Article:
6. Congrats on meeting your reading goal! I've only read one Maisie Dobbs book, but it was further along in the series. I'm curious about her back story, so I think I'd better go back and start at the beginning. ;)

  7. Way to Go Jane - reaching your goa with 6 weeks left in the year.

    BTW - I love your quick review approach, as opposed to reviewers who often tell too too much about about.

    Have a Nice Thanksgiving

    1. Polonius was a pompous boor, but I did get one thing right...brevity is the soul of wit! :)

  8. I wish I were doing as well with my Goodreads reading goal - I need to finish 14 more books by the end of the year. And I thought it was a realistic goal at the beginning of the year!

  9. Nice grab bag of reading matter, Jane! Your choices are always worth considering. I have passed up Miss Read so far, but considering how much I love Lark Rise and, on a different vector, most Trollope novels, I would probably like the Miss Read books. I'm still reading The Red Queen and find it's a good study of a perspective that was probably quite genuine at the time. I don't find Margaret hypocritical--utterly sincere, in fact--but rather she is just so unconscious of how her pretensions to great spirituality are undercut by her ego. She may be oblivious but her husband Henry Stafford is not, nor is the reader. Gregory is almost too ironic toward her sometimes; it would be better to just show rather than tell.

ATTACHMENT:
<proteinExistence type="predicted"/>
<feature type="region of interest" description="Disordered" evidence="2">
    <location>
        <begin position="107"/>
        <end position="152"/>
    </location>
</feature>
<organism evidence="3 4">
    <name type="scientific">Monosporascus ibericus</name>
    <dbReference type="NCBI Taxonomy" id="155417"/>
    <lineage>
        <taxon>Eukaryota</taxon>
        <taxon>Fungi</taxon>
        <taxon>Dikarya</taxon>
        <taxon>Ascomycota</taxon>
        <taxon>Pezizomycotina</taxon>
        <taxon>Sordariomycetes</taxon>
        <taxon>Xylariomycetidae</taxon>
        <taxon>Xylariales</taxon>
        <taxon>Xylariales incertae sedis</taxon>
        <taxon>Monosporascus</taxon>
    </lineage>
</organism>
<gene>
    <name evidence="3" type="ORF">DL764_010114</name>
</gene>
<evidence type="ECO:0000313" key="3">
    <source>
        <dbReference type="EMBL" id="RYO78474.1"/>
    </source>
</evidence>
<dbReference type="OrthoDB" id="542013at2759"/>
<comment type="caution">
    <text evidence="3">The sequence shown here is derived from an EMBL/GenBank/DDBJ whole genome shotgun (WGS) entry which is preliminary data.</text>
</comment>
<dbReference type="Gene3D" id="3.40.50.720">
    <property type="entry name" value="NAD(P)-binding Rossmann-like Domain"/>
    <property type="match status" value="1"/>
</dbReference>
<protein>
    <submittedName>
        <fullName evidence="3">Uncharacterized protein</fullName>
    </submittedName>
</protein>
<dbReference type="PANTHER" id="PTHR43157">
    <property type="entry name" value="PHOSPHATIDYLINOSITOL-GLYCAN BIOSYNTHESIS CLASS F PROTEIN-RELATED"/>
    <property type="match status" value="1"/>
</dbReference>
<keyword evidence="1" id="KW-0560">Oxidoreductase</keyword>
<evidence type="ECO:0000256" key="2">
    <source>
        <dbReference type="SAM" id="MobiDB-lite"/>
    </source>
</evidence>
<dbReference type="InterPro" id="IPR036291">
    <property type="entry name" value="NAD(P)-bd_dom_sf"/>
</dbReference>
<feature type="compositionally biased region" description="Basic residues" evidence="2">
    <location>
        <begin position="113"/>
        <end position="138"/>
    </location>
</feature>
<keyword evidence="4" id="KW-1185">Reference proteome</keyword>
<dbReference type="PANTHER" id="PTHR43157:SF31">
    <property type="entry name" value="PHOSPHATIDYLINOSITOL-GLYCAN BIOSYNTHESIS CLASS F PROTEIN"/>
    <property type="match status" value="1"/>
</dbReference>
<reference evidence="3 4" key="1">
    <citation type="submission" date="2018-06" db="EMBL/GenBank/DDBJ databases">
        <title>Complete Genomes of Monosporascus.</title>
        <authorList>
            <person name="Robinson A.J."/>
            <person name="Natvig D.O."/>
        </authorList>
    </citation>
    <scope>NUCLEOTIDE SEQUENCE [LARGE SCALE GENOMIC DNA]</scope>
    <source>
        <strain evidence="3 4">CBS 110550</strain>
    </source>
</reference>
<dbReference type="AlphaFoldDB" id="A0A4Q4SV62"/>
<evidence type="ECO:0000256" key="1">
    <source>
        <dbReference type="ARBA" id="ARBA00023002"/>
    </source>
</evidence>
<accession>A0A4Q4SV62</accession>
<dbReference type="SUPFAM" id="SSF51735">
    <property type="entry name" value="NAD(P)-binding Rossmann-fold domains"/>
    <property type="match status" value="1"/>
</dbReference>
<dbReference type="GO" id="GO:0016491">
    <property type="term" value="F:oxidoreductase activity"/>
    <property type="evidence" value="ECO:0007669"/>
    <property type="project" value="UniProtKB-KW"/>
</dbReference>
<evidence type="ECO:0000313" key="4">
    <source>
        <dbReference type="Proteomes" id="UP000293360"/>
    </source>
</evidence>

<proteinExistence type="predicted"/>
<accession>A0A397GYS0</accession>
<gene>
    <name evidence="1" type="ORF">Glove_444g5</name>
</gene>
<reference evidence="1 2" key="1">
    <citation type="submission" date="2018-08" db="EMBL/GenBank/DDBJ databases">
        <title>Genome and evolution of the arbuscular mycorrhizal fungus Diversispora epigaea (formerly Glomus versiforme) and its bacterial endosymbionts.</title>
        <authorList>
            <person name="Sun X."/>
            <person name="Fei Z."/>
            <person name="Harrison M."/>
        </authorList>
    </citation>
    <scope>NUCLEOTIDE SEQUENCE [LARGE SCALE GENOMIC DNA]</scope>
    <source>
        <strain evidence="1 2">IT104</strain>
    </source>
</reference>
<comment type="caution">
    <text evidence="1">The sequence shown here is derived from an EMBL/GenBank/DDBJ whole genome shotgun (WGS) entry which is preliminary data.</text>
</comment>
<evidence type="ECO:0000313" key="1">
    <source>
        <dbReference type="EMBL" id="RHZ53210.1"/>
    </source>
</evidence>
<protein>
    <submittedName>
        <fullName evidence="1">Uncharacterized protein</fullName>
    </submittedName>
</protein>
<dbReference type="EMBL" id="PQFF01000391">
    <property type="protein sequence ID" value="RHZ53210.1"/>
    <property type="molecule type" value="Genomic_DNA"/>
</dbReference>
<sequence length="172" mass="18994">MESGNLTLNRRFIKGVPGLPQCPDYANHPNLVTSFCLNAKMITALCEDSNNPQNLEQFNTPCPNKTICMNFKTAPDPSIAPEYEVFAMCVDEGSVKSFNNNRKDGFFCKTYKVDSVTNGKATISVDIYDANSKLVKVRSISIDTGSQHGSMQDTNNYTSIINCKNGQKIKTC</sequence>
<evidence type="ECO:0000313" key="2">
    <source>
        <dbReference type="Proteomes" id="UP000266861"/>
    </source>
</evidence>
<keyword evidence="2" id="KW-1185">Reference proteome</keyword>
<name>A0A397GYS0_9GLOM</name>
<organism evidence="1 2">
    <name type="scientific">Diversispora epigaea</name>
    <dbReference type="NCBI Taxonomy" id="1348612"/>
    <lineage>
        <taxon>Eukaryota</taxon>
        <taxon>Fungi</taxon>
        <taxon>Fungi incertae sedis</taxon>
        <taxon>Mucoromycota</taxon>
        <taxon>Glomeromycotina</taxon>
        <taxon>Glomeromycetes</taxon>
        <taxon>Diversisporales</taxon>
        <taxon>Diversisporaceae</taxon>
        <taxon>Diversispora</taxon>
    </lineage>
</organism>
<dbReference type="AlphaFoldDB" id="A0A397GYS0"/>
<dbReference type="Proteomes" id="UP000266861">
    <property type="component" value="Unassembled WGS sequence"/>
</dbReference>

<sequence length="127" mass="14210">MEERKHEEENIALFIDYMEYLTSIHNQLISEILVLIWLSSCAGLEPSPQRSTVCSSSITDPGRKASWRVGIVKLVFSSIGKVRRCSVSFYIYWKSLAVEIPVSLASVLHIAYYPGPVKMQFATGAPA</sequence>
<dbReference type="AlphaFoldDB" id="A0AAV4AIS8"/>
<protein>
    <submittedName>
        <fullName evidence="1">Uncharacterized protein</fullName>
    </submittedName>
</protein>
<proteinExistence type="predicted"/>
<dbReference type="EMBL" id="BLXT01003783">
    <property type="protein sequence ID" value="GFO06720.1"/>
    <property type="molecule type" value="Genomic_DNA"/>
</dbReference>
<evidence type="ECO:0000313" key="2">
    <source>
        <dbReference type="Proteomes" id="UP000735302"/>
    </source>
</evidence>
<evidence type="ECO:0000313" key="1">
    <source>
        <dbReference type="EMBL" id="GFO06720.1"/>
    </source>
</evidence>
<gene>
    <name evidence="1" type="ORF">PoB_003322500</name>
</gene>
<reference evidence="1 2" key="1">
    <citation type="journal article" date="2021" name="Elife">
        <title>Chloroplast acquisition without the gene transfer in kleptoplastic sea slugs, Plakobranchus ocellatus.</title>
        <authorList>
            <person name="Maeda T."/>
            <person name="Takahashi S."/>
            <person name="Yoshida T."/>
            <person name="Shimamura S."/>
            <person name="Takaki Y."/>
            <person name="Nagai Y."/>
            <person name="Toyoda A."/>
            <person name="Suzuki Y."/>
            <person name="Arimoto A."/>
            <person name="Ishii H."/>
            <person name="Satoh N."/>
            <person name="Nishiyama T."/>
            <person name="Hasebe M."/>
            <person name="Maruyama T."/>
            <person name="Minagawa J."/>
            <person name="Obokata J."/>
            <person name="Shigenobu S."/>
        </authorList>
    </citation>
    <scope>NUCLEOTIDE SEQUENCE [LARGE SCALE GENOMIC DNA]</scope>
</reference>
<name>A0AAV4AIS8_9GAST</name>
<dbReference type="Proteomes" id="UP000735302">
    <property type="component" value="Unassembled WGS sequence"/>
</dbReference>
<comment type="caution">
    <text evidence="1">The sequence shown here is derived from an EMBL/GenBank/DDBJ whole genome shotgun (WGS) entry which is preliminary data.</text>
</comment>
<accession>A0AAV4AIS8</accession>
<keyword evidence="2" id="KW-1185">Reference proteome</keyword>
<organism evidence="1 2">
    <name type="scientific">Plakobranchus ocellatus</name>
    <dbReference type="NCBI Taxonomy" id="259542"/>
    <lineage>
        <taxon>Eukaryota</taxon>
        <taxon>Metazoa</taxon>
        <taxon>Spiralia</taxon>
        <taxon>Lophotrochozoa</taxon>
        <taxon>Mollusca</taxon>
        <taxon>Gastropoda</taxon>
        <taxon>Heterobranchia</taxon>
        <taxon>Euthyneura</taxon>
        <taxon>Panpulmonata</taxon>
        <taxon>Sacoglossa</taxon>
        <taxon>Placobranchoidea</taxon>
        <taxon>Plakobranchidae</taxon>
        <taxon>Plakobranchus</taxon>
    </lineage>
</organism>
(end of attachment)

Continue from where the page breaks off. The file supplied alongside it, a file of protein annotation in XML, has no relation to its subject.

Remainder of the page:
1. I ended up liking the character Henry Stafford much more than Margaret, Lucy, although I agree that the perspective of The Red Queen is genuine and probably archaic, which makes it so interesting.

      I think Miss Read is probably more Trollope's heir than she is Austen's :)

  10. I have been getting close to reading a Miss Read book because of everyone reading them on the blogs! lol They do look fun, and I think I would enjoy them. I'm glad to hear you did, and like the comparison with Austen, so I really think I would enjoy them. I liked Maise Dobbs as well, but the second one not quite as much. I'm hoping the third one will restore my interest as it is a very interesting time period and she is an interesting character.

    My youngest son got us watching The Big Year, and we all loved it. I have a bird feeder - for a few years now - and our big delight is when the cardinals come, which they do regularly now. We hear there is a big wave of snowy owls that are invading the Ottawa area/Eastern Ontario, all the way down the the northern US states, because they had such a big nesting year that they ate all the food in their area in the Arctic in their breeding grounds. So I live in hope of seeing one of those lovely birds this winter. We rarely have an eagle over our area of the river - there was one this year, lovely golden eagle - which is such an inspiring moment. Love that you are a birder, too!